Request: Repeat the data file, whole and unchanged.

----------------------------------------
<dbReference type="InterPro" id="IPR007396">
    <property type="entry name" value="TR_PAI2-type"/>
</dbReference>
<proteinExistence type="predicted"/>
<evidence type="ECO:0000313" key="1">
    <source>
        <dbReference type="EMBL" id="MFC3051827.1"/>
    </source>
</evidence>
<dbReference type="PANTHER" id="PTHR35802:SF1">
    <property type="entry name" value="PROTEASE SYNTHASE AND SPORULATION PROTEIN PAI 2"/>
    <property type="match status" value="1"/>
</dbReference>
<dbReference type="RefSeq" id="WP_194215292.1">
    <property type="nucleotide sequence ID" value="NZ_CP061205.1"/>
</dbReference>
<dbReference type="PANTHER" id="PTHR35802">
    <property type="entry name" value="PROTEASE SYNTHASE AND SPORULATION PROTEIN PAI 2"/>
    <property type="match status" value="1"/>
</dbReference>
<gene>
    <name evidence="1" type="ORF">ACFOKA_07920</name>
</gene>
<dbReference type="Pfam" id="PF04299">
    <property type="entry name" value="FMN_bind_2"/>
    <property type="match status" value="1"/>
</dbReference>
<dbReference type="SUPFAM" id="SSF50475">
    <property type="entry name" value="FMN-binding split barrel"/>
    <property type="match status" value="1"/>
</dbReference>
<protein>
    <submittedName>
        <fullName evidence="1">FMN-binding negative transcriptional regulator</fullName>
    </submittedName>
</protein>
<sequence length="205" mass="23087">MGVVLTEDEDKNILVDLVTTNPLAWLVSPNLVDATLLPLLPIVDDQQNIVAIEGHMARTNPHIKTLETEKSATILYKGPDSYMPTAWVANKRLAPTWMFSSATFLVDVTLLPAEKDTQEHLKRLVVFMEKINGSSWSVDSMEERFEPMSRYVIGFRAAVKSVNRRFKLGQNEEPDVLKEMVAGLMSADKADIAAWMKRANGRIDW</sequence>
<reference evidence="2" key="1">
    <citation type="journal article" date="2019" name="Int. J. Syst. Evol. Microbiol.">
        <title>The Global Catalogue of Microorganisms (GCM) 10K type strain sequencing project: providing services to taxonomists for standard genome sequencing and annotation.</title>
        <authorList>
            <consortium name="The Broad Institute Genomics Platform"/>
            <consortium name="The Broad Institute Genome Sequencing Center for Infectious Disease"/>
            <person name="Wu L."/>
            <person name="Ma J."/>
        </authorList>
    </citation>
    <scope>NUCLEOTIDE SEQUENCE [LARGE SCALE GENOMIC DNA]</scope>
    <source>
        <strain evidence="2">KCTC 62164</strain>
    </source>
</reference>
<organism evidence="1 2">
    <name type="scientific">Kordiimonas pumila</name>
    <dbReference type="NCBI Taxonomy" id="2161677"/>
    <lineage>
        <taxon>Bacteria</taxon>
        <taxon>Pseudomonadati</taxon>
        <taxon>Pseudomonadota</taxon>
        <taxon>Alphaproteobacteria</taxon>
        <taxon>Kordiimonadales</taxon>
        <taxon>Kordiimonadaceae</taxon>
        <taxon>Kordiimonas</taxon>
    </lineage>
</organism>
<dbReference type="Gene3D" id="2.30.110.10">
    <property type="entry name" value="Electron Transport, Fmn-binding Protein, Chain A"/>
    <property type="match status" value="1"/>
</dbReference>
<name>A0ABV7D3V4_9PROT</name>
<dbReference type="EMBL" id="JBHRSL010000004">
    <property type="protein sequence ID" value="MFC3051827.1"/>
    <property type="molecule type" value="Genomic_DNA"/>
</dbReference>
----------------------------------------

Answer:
<dbReference type="InterPro" id="IPR007396">
    <property type="entry name" value="TR_PAI2-type"/>
</dbReference>
<proteinExistence type="predicted"/>
<evidence type="ECO:0000313" key="1">
    <source>
        <dbReference type="EMBL" id="MFC3051827.1"/>
    </source>
</evidence>
<dbReference type="PANTHER" id="PTHR35802:SF1">
    <property type="entry name" value="PROTEASE SYNTHASE AND SPORULATION PROTEIN PAI 2"/>
    <property type="match status" value="1"/>
</dbReference>
<dbReference type="RefSeq" id="WP_194215292.1">
    <property type="nucleotide sequence ID" value="NZ_CP061205.1"/>
</dbReference>
<dbReference type="PANTHER" id="PTHR35802">
    <property type="entry name" value="PROTEASE SYNTHASE AND SPORULATION PROTEIN PAI 2"/>
    <property type="match status" value="1"/>
</dbReference>
<gene>
    <name evidence="1" type="ORF">ACFOKA_07920</name>
</gene>
<dbReference type="Pfam" id="PF04299">
    <property type="entry name" value="FMN_bind_2"/>
    <property type="match status" value="1"/>
</dbReference>
<dbReference type="SUPFAM" id="SSF50475">
    <property type="entry name" value="FMN-binding split barrel"/>
    <property type="match status" value="1"/>
</dbReference>
<protein>
    <submittedName>
        <fullName evidence="1">FMN-binding negative transcriptional regulator</fullName>
    </submittedName>
</protein>
<sequence length="205" mass="23087">MGVVLTEDEDKNILVDLVTTNPLAWLVSPNLVDATLLPLLPIVDDQQNIVAIEGHMARTNPHIKTLETEKSATILYKGPDSYMPTAWVANKRLAPTWMFSSATFLVDVTLLPAEKDTQEHLKRLVVFMEKINGSSWSVDSMEERFEPMSRYVIGFRAAVKSVNRRFKLGQNEEPDVLKEMVAGLMSADKADIAAWMKRANGRIDW</sequence>
<reference evidence="2" key="1">
    <citation type="journal article" date="2019" name="Int. J. Syst. Evol. Microbiol.">
        <title>The Global Catalogue of Microorganisms (GCM) 10K type strain sequencing project: providing services to taxonomists for standard genome sequencing and annotation.</title>
        <authorList>
            <consortium name="The Broad Institute Genomics Platform"/>
            <consortium name="The Broad Institute Genome Sequencing Center for Infectious Disease"/>
            <person name="Wu L."/>
            <person name="Ma J."/>
        </authorList>
    </citation>
    <scope>NUCLEOTIDE SEQUENCE [LARGE SCALE GENOMIC DNA]</scope>
    <source>
        <strain evidence="2">KCTC 62164</strain>
    </source>
</reference>
<organism evidence="1 2">
    <name type="scientific">Kordiimonas pumila</name>
    <dbReference type="NCBI Taxonomy" id="2161677"/>
    <lineage>
        <taxon>Bacteria</taxon>
        <taxon>Pseudomonadati</taxon>
        <taxon>Pseudomonadota</taxon>
        <taxon>Alphaproteobacteria</taxon>
        <taxon>Kordiimonadales</taxon>
        <taxon>Kordiimonadaceae</taxon>
        <taxon>Kordiimonas</taxon>
    </lineage>
</organism>
<dbReference type="Gene3D" id="2.30.110.10">
    <property type="entry name" value="Electron Transport, Fmn-binding Protein, Chain A"/>
    <property type="match status" value="1"/>
</dbReference>
<name>A0ABV7D3V4_9PROT</name>
<dbReference type="EMBL" id="JBHRSL010000004">
    <property type="protein sequence ID" value="MFC3051827.1"/>
    <property type="molecule type" value="Genomic_DNA"/>
</dbReference>